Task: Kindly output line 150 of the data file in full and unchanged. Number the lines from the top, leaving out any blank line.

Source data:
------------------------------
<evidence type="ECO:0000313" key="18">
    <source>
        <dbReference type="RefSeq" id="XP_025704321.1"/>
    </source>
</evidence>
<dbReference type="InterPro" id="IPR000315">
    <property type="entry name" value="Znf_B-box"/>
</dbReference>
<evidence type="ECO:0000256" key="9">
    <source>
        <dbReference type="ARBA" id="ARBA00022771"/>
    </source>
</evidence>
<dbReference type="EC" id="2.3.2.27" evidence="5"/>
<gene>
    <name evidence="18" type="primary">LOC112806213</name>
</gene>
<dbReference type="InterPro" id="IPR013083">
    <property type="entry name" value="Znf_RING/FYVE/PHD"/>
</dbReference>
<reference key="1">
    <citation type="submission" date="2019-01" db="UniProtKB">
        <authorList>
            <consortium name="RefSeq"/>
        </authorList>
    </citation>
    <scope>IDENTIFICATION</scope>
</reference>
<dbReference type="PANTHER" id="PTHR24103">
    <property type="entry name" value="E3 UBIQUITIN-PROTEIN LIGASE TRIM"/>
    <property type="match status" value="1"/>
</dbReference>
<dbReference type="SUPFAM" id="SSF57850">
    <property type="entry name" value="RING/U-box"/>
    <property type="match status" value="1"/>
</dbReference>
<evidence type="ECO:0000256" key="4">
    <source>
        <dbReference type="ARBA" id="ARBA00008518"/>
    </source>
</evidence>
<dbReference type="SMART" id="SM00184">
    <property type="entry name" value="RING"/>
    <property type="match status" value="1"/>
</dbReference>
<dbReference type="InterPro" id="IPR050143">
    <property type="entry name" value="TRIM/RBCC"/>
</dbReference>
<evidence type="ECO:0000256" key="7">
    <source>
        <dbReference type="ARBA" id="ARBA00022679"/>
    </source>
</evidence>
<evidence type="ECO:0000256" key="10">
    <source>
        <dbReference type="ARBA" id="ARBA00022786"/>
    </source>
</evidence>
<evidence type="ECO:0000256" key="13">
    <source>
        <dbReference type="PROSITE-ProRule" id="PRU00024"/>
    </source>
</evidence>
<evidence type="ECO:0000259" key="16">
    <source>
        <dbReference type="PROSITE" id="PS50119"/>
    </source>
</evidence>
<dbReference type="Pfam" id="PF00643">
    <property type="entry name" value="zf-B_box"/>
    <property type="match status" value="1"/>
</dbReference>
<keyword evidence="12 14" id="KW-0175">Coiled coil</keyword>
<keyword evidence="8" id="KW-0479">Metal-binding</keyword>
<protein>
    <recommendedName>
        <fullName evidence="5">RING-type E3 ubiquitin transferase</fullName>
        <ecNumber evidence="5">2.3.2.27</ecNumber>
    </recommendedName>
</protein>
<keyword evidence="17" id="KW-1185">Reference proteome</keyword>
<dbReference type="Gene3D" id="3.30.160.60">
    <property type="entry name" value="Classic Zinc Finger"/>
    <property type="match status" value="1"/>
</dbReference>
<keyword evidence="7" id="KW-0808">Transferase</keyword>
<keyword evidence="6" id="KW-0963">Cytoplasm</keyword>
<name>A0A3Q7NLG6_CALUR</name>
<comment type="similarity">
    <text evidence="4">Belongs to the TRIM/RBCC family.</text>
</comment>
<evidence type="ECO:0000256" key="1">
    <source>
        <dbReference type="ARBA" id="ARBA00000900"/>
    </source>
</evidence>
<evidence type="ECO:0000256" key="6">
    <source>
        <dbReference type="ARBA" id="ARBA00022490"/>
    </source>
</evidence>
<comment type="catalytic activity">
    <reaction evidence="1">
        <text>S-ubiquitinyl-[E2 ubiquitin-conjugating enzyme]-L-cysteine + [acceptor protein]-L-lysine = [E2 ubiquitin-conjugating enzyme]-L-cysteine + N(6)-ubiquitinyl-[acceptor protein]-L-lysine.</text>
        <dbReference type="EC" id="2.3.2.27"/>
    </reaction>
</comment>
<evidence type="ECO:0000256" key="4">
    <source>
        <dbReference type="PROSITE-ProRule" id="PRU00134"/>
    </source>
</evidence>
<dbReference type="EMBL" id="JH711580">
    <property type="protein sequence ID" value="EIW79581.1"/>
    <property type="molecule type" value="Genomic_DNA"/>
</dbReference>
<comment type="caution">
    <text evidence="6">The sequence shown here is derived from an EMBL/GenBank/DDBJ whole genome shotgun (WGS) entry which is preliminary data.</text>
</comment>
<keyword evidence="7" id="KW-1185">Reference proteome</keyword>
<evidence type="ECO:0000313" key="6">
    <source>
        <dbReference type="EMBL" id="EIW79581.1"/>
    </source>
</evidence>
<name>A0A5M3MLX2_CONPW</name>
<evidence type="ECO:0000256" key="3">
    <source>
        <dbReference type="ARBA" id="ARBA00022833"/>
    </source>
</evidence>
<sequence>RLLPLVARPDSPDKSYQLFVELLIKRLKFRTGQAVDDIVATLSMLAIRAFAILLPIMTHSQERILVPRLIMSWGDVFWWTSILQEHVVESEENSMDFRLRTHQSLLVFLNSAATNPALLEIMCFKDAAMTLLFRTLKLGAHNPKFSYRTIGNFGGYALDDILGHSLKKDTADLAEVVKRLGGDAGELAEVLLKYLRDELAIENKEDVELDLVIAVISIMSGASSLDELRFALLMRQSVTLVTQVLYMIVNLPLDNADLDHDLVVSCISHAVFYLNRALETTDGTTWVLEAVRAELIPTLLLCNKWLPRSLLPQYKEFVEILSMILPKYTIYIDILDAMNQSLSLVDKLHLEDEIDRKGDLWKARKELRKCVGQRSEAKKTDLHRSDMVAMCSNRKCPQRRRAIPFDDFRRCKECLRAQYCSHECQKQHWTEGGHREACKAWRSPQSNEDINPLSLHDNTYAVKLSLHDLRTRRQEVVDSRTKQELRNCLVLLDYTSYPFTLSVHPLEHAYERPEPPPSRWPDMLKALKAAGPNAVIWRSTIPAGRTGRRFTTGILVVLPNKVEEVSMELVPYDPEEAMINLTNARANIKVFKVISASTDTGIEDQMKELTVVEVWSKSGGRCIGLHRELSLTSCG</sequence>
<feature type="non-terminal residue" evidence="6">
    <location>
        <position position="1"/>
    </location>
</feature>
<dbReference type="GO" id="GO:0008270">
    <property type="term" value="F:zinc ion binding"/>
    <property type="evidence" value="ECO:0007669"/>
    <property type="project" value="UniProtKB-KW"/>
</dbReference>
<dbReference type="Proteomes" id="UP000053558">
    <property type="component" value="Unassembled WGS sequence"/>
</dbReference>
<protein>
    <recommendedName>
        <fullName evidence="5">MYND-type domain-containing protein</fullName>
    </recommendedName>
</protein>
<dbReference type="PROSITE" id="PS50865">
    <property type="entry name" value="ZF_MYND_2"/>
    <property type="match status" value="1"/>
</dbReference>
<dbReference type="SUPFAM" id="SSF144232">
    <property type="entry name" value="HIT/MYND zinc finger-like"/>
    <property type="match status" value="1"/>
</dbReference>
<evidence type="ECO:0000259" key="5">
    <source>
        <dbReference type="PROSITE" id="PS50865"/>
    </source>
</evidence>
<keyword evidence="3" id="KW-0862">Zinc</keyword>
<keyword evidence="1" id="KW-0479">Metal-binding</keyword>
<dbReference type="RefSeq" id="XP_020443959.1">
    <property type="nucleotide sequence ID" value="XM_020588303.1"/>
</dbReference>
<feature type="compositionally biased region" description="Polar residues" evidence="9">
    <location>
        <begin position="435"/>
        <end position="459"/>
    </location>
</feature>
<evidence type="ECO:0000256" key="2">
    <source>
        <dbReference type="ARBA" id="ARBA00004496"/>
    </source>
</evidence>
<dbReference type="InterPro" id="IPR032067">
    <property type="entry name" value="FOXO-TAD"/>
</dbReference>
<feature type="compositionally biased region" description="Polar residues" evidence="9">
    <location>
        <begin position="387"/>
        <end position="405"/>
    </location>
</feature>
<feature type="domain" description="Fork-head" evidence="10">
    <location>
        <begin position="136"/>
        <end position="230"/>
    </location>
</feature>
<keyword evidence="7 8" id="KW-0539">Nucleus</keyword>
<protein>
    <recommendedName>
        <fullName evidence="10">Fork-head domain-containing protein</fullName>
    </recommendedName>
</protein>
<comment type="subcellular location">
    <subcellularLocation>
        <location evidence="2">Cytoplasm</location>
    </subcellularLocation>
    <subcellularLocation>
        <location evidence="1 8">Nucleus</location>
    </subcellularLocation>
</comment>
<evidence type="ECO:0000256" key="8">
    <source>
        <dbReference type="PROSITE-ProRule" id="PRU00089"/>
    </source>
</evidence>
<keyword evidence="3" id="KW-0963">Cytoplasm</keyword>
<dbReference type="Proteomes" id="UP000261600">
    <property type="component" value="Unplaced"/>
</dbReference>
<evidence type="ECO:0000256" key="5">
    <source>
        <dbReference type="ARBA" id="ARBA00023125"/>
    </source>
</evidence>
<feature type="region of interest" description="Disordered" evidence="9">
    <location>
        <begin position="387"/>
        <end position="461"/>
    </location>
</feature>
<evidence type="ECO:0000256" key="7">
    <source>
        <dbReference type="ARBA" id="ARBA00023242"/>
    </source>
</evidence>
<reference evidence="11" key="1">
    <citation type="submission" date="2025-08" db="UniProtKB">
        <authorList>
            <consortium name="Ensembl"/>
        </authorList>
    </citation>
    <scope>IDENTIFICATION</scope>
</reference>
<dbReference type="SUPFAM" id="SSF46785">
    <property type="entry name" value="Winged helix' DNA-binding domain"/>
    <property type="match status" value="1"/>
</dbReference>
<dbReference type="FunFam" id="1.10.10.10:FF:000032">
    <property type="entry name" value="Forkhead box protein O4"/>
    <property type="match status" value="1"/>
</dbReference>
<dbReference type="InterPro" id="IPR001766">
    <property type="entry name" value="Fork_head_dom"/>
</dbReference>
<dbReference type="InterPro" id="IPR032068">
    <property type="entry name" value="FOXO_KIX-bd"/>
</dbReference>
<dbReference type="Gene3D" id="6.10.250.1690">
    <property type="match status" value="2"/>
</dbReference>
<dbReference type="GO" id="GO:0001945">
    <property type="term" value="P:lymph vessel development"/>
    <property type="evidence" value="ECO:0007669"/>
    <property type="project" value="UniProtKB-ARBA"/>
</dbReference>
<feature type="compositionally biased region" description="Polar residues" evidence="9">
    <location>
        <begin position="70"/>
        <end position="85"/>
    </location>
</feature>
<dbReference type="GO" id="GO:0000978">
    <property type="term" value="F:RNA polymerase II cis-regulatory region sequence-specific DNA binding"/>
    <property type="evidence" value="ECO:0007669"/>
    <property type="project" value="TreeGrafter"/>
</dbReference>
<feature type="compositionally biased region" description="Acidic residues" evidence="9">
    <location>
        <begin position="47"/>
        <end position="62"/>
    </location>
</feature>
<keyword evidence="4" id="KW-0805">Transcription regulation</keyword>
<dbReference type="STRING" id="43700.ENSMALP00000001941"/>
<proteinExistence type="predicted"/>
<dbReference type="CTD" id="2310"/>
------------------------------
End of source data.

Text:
</protein>